Alabama voters reversed themselves from a few years ago and removed racist vestiges of segregation from the state constitution that courts long ago ruled unconstitutional. Rhode Island did a similar a U-turn to eradicate the word “plantations” from the state’s official name.
In a year when discussions of racial justice have dominated U.S. society like few others, five states voted to cleanse the public sphere of words, phrases and symbols that to many were painful reminders of the nation’s history of slavery and the systematic oppression of Black people.
Brendan Skip Mark, who teaches political science at the University of Rhode Island, believes the decisions were linked to the revulsion and widespread protests that followed the police killing of George Floyd in Minnesota in May.
“In many ways this has sparked a national conversation on race, and I think we’ve seen a lot of people who are more willing to take concrete steps to address racism than they were in the past,” Mark said.
In addition to the votes in Alabama and Rhode Island, residents of Utah and Nebraska decided to strip their constitutions of unenforceable provisions that allowed slavery as a punishment for criminal convictions. And Mississippi voters approved a state flag without the familiar X-shaped design of the Confederate battle flag.
The votes are a positive sign in a nation where racial tension always has existed, said Stacy Moak, who teaches in the social work department at the University of Alabama at Birmingham.
“Affirmative votes for these changes shows a willingness on the part of Americans to provide for a more inclusive community. These changes, by themselves, are not enough — but they are encouraging signs of progress in the right direction,” she said in an interview conducted by email.
The Alabama measure begins the process of removing Jim Crow language from the 1901 Constitution that was intended to entrench white supremacy. Voters in the mostly white, conservative state had rejected similar proposals twice since 2000.
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Courts had previously struck down the legality of the segregationist provisions that were enshrined in the document long ago, but the language banning mixed-race marriage, allowing poll taxes and mandating school segregation remained.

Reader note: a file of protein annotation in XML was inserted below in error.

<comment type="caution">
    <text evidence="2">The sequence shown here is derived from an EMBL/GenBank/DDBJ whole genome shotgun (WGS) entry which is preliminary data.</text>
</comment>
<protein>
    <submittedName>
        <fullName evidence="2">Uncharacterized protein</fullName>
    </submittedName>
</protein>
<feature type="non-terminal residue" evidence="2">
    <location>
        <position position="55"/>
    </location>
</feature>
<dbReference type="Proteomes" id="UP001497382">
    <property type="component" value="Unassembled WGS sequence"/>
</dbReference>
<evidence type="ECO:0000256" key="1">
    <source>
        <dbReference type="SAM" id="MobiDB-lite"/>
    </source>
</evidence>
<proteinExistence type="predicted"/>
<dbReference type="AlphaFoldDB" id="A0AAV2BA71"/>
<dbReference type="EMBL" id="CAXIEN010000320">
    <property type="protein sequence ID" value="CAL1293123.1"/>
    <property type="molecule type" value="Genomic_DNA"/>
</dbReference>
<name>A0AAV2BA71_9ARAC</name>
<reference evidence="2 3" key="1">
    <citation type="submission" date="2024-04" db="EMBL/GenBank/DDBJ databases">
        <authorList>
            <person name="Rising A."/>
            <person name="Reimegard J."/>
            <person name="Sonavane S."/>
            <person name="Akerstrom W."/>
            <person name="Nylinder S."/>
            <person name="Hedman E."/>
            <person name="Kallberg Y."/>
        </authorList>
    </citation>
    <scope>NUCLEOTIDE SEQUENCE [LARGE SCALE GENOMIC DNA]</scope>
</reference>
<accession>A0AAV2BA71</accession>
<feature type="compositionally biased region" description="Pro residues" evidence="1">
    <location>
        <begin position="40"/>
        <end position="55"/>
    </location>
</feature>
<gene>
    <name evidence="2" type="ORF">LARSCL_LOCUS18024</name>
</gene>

Glenn Crowell, a Black Republican from Montgomery, was among the roughly 67% of voters who supported scrapping those sections.
“It just doesn’t make any sense nowadays,” said Crowell, 63. Yet another statewide vote will be required to approve the revisions after legislators consider a draft in 2022.
In neighboring Mississippi, about 71% of voters approved a new state flag featuring a magnolia and the words “In God We Trust” to replace the Confederate-themed flag that state legislators voted to retire in June after the nation erupted in demonstrations following Floyd’s killing.
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Mississippi voters also eliminated an 1890s provision that aimed to ensure white control of the state by requiring majorities of both the popular vote and the 122 state House districts to win statewide office. Now, only a popular vote majority is required.
To the west, Utah and Nebraska approved provisions similar to Alabama’s to delete constitutional language allowing slavery as a possible punishment in criminal cases.
The measures, which passed by 81% in Utah and 68% in Nebraska, got relatively little attention before the vote.
But the fact that states even placed the measures on ballots shows that protests and the national discussion on racism are having an impact, said Deirdre Cooper Owens, director of the humanities in medicine program at the University of Nebraska.
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“Symbolism matters, and so does language,” she said by email.
The vote was closest in Rhode Island, once a hub of the trans-Atlantic slave trade, where about 53% of voters supported the proposal to strip the words “and Providence Plantations” from the state’s formal name, first adopted in 1790. A similar measure failed in 2010.
Like elsewhere in the country, Rhode Island has seen protests over Floyd’s death, and in racially diverse Providence, a truth commission was established to consider the state’s historic ties to slavery, land seizures, systemic racism and possible reparations.
“This ballot initiative is part of a broader shift in Rhode Island to reconcile with the past,” said Mark, the political scientist. “I think this is a unique moment in history.”
All those ballot measures involved changing symbols or wiping away reminders of injustices of long ago. In California, where voters were asked to reconsider a more contemporary race-related issue, they balked.
The liberal-minded state rejected a proposition that would have repealed a 1996 initiative prohibiting affirmative action programs in public employment, education or contracting. Supporters said the measure lost for several reasons, including a lack of time to persuade voters during a busy election year.
The Associated Press contributed to this report.